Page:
Institute for War and Peace Reporting | Giving Voice, Driving Change

Political Parties Stir Unrest in Kirkuk

Kirkuk’s politically-charged graffiti highlights the rising tide of inter-ethnic tension.
By Dana Asaad

In a corner of Kirkuk’s Turkoman Domeez Quarter, a piece of graffiti in bold black paint backs an Arab Shiite militia group against the leaders of the two main Kurdish political parties: No to Jalal, no to Massoud, the Mahdi Army will Return.

Hisham Hazim lounges near the town’s main market, playing with his prayer beads. He may not have painted on the graffiti, but he agrees with every word, “As Iraqi Arabs, we used to be the dominant force in Kirkuk and we could do what we wanted. But since Jalal [Talabani] and Massoud [Barzani] came, we’ve been marginalised and now the Kurds are dominant and want to drive us out. But as long as the Mahdi Army exists, no one can touch us.”

The slogans painted on walls in the Kurd and Arab parts of the city may have different names and factions but the messages of intolerance are the same.

In the Kurdish quarter, the walls are a mix of pro-US slogans and claims that Kirkuk belongs to Kurdistan. Graffiti in the Arab areas, meanwhile, curses the Americans and the Kurds.

In the predominantly Turkoman neighbourhood of Tis’een, there are occasional slogans proclaiming, “Long live Arabs and Turkomens”– mention of the Kurds is noticeably absent.

Kurdish, Turkoman and Arab inhabitants of Kirkuk had managed to live together in some degree of harmony for years, but, according to residents, April marked a turning point in the city’s inter-ethnic relations.

“The Kurdish peshmerga forces arrived and basically occupied the city,” said Muhammed Ara Oghli, a member of the executive council of the Turkoman National Movement. “Then the situation began to deteriorate. The two main Kurdish parties, the KDP [Kurdistan Democratic Party] and the PUK [Patriotic Union of Kurdistan] encouraged the pershmurga to loot our institutions and take their resources to the Kurdish towns of Erbil and Suleimaniyah.”

The Kurds deny these allegations. “The US wouldn’t allow Peshmurga into Kirkuk at the end of the war, so any looting that took place then has nothing to do with them. Let’s face it, there are always instances of looting and unrest wherever there is instability or a political vacuum,” said Kamil Salayee, the PUK’s representative at the Kikuk Information Centre. “When the peshmerga arrived, they were actually protecting buildings.”

Whatever the truth, the rumour has taken hold in Arab areas of the city. Abdur-Rahman Street runs through a neighbourhood inhabitated mainly by Iraqi Arabs settled in Kirkuk by Saddam’s regime. Graffiti on a school wall there reads, Jalal + Massoud = Looters. No one at the school was willing to talk to IWPR about the slogan.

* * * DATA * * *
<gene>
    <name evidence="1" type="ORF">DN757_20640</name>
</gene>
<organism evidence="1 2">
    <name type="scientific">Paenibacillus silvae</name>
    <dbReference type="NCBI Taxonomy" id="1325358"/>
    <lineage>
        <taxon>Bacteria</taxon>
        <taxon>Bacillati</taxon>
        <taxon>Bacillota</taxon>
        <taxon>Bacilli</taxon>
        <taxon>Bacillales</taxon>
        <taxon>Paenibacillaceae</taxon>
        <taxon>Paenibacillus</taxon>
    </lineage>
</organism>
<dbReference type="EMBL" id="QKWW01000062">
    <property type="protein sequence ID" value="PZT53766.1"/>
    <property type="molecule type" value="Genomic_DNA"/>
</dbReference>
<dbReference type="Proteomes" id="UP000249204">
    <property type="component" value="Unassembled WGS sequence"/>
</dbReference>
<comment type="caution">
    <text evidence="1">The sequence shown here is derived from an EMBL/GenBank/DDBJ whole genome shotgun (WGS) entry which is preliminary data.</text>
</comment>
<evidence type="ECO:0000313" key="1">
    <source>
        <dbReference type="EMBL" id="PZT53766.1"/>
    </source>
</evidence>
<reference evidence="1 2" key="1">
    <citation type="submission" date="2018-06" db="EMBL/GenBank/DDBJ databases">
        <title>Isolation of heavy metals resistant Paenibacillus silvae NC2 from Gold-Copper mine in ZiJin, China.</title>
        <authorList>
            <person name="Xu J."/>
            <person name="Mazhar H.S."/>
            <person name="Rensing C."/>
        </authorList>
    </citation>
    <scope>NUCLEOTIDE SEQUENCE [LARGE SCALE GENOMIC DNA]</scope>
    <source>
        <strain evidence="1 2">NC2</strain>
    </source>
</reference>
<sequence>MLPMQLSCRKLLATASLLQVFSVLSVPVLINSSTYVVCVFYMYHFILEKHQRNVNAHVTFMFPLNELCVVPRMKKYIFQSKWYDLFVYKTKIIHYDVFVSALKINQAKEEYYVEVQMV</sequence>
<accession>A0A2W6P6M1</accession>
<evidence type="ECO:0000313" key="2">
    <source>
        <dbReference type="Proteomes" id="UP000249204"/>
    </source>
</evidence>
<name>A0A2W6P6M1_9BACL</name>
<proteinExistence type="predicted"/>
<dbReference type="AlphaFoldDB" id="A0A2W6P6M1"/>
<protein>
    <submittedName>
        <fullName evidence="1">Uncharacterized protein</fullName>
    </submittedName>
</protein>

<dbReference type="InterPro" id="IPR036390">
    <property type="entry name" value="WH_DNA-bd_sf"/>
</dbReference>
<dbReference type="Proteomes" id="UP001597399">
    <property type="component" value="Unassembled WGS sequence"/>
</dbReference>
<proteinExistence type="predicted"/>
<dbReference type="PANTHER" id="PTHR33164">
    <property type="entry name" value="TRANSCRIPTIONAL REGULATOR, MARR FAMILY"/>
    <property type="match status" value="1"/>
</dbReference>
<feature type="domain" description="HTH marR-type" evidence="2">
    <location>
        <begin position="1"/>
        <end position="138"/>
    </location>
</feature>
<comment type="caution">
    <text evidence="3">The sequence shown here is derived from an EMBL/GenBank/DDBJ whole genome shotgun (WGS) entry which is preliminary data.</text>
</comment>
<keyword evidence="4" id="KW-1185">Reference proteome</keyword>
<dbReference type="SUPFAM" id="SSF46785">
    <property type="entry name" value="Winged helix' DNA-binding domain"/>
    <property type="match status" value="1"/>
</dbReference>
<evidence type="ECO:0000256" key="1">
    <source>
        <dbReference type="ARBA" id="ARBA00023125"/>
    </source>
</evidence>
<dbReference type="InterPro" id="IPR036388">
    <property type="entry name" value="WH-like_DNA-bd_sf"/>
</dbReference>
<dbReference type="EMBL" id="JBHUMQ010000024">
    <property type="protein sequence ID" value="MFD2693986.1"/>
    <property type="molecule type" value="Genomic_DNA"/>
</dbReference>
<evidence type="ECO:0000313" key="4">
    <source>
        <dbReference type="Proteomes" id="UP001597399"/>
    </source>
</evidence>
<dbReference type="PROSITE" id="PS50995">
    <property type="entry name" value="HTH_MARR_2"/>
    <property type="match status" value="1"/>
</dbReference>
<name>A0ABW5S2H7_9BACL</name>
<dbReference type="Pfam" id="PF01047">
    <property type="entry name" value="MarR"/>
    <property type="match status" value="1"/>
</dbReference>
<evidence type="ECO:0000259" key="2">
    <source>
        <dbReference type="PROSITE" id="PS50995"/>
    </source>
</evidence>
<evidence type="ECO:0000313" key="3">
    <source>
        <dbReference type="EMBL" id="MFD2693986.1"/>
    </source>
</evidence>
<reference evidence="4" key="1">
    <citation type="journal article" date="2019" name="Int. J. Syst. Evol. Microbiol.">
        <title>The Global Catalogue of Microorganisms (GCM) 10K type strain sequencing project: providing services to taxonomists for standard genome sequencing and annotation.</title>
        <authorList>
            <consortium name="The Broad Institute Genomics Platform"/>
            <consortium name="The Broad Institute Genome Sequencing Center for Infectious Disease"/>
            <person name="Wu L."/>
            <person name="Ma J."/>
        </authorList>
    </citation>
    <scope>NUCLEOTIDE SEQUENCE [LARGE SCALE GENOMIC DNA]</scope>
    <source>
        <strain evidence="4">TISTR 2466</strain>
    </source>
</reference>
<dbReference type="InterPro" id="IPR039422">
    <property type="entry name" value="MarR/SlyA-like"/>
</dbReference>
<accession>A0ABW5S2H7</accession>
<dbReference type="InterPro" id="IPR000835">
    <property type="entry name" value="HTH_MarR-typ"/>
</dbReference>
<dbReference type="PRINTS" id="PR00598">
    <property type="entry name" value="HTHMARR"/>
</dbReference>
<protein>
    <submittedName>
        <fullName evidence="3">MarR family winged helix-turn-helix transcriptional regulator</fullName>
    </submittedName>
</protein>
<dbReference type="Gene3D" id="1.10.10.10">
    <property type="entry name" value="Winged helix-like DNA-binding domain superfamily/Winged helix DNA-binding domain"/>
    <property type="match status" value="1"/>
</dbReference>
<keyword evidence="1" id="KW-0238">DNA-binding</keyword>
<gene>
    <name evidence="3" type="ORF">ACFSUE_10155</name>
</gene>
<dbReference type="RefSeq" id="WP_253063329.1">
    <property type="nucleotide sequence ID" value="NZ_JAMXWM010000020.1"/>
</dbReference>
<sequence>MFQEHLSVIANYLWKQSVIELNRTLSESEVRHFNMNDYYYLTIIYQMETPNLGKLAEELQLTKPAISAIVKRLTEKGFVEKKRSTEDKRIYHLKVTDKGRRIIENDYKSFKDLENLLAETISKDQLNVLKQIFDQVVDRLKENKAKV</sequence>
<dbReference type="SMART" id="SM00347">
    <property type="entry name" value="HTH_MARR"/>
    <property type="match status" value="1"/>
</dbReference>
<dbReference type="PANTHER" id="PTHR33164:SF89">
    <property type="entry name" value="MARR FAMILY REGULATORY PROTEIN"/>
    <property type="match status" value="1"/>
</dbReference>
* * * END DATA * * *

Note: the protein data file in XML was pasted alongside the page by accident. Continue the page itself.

As well as claims of looting by pershmerga, Kurds are also being accused of taking over positions of power in the city. An official from the Turkoman Front, who wanted to remain anonymous, said only Kurdish employees were being hired by government and financial institutions. “The needs of Turkoman citizens are being neglected as a result,” he claimed.

For Salayee, these allegations at least are easy to concretely disprove. “All you have to do is look at the figures. There are seven electricity directorates, five of the directors are Turkomans, one is Arab and the other is a Kurd who isn’t even affiliated to any political party. There are 13 banks in the city, only one is managed by a Kurd. Of the 11,000 staff members at the oil ministry in Kirkuk, only around 200 are Kurds. Now tell me where the imbalance is.”

For the majority of local residents, it is the political parties themselves that are to blame for the rise in ethnic tensions. Sirwan Abbas lives in Tis’een but is an ethnic Kurd. He knows that many of his neighbours claim the Kurds are trying to oppress them. “I feel that the Turkoman political parties are behind this. They’re looking to gain the support and loyalty of the Arabs who were settled here,” he said.

Ardal Khalid who owns an electricity-spares shop in Tis’een, is an ethnic Turkomen. He agrees that political agitation has played a large part in the recent unrest. “All the difficulties have been created by Kurds who aren’t from here. As soon as they leave, things will go back to normal. But mostly I blame all the different political parties for widening the ethnic divisions rather than working for the good of the city as a whole,” he said.

The political parties, naturally, blame each other for the tensions. “Before the liberation of Kirkuk there was a good balance here. The problem lies with the politics of the Kurdish parties – they just have a negative attitude towards us,” said Ali Mahdi, a member of the governorate council and deputy head of the Turkoman Elley Party.

PUK’s Salayee counters, “Of course all ethnic groups have the right to live in this city. But certain parties are not being very friendly towards the Kurds. Some of the Turkoman parties are actively trying to destabilise the situation.”

Ya’qoob Al-Amir, an ethnic Arab and head of a pro-peace organisation, wants to see political leaders taking a more active role in solving the current problems. But he admits the low-level incitement may already have gone too far, “The politicians may have started it, but now it’s the citizens themselves who are creating problems when they cross each other on the streets.”

Dana Asaad Muhammed is an IWPR trainee.

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